A model for commitment

Vernon Garner might not have been the most charismatic figure in trucking. He wasn’t an industry icon or the hero of tall tales and legends about the good ol’ days. But Garner, who died March 20 just short of his 70th birthday after a battle with cancer, was a quiet leader – a model for executives who want a better business, a better industry, a better community and a more fulfilling life.

Nearly 50 years ago, Vern and his new wife, Jean, scraped together $625 to buy their first truck to haul fertilizer, and in 1960 they launched a for-hire company, Garner Trucking. The Garners built the business gradually; it was 12 years before the company was large enough for Vern to come off the road full time. Today, Garner Trucking – part of Findlay, Ohio-based Garner Transportation Group – operates about 90 trucks.

The business of trucking was a passion for Vern. He tracked tire costs closely. In purchasing trucks, he weighed operating costs against residual value. He once walked away from a potentially large account because the roll-up trailer doors the shipper required would have sacrificed too much pallet capacity. Vern wasn’t always right, but his business decisions were informed and thoughtful.

Vern served the trucking industry admirably. He was involved with the Ohio Trucking Association for many years, serving as chairman in 2000. In 1995, he endured the stress of facing both a congressional subcommittee and ABC reporter Sam Donaldson in order to highlight the folly of some environmental regulations and how they were enforced. Vern never seemed entirely comfortable with public speaking. But his tenure as chairman of the American Trucking Associations in 2002 and 2003 – a period that saw some major changes in trucking, including the issuance of new hours-of-service regulations – required him to deliver numerous speeches, which he did with sincerity and straightforwardness.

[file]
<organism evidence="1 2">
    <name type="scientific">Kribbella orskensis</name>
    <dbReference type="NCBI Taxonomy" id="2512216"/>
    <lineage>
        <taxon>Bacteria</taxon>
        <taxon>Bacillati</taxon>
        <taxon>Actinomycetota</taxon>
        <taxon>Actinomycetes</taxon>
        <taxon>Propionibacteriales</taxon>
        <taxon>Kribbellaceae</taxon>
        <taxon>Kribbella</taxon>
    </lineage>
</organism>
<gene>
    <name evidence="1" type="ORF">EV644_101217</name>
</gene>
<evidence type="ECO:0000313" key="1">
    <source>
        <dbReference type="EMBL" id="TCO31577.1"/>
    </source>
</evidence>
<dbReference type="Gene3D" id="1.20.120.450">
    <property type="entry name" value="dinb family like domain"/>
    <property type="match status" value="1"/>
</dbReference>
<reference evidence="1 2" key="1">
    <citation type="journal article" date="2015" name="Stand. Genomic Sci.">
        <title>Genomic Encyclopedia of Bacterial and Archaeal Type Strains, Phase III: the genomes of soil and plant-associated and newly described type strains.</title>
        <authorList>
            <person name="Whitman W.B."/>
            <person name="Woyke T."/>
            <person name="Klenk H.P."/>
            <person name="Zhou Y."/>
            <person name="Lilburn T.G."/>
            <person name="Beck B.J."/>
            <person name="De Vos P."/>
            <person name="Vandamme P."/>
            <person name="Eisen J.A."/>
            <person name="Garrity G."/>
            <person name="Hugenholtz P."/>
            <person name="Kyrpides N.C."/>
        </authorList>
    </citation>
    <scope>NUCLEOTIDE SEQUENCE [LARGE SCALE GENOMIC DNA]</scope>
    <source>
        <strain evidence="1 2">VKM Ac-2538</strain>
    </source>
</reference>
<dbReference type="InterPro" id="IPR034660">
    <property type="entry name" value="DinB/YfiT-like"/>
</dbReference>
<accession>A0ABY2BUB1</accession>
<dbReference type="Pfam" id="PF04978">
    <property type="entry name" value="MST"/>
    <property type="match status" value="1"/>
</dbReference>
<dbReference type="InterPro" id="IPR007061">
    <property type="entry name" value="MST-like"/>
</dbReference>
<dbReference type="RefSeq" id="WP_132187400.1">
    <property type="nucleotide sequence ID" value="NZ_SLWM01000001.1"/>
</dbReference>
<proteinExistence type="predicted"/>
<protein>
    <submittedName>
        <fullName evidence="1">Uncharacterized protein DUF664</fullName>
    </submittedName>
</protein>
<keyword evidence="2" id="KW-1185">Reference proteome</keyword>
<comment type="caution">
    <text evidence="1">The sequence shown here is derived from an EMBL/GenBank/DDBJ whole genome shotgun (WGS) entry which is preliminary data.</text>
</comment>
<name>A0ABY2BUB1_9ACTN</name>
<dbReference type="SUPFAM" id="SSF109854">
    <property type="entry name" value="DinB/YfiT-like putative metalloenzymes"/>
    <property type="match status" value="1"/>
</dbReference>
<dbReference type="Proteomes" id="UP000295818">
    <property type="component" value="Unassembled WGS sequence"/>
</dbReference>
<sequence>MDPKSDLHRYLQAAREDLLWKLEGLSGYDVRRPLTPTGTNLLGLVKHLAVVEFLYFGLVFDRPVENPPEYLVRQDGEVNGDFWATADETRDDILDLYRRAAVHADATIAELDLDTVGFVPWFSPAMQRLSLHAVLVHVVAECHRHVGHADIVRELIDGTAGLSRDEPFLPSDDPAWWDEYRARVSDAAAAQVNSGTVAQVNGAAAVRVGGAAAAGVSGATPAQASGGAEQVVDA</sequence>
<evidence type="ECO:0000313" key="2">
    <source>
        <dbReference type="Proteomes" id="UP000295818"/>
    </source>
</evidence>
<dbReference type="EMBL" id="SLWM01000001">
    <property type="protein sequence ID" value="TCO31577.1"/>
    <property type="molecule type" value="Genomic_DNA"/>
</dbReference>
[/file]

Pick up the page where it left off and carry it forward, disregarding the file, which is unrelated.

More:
Vern took his ATA duties seriously. When an ATA-related function conflicted with the 2002 Ohio State-Michigan game, he didn’t complain – though he and Jean did sneak away and catch the exciting conclusion to a crucial victory in their beloved Buckeyes’ march to the national championship.

Partner Insights
Information to advance your business from industry suppliers

Ohio State football was just one of many activities that Vern enjoyed as he achieved a healthy balance between work and life. He cherished his family – Jean, daughters Stephanie, Sherri and Shellene and five grandchildren. Vern wasn’t a golfer; he was a vehicle guy – RVs and Harley-Davidsons, in particular. He truly enjoyed biking, right down to the leathers. With his bandana and biker clothes, Vern looked a bit like Willie Nelson with short hair.

Vern also found time to give to his community. He was a trustee of the University of Findlay for many years. He also was involved locally in the Republican Party, the Chamber of Commerce, Rotary International and other organizations. One activity that was especially close to Vern’s heart was serving on the board of the local Humane Society chapter. Vern was a true dog lover, and frequently cared for neglected and abused animals. A hound or retriever might seem to fit Vern best, but a bichon frise – one of Jean’s favorite breeds – could just as easily steal his heart.

Vern once was asked whether he could make it in trucking if he were starting over in today’s regulatory and competitive climate. He had no doubts.

“I still have Jean. I still have the same Lord. And I still have the same passion.”

That was Vern Garner.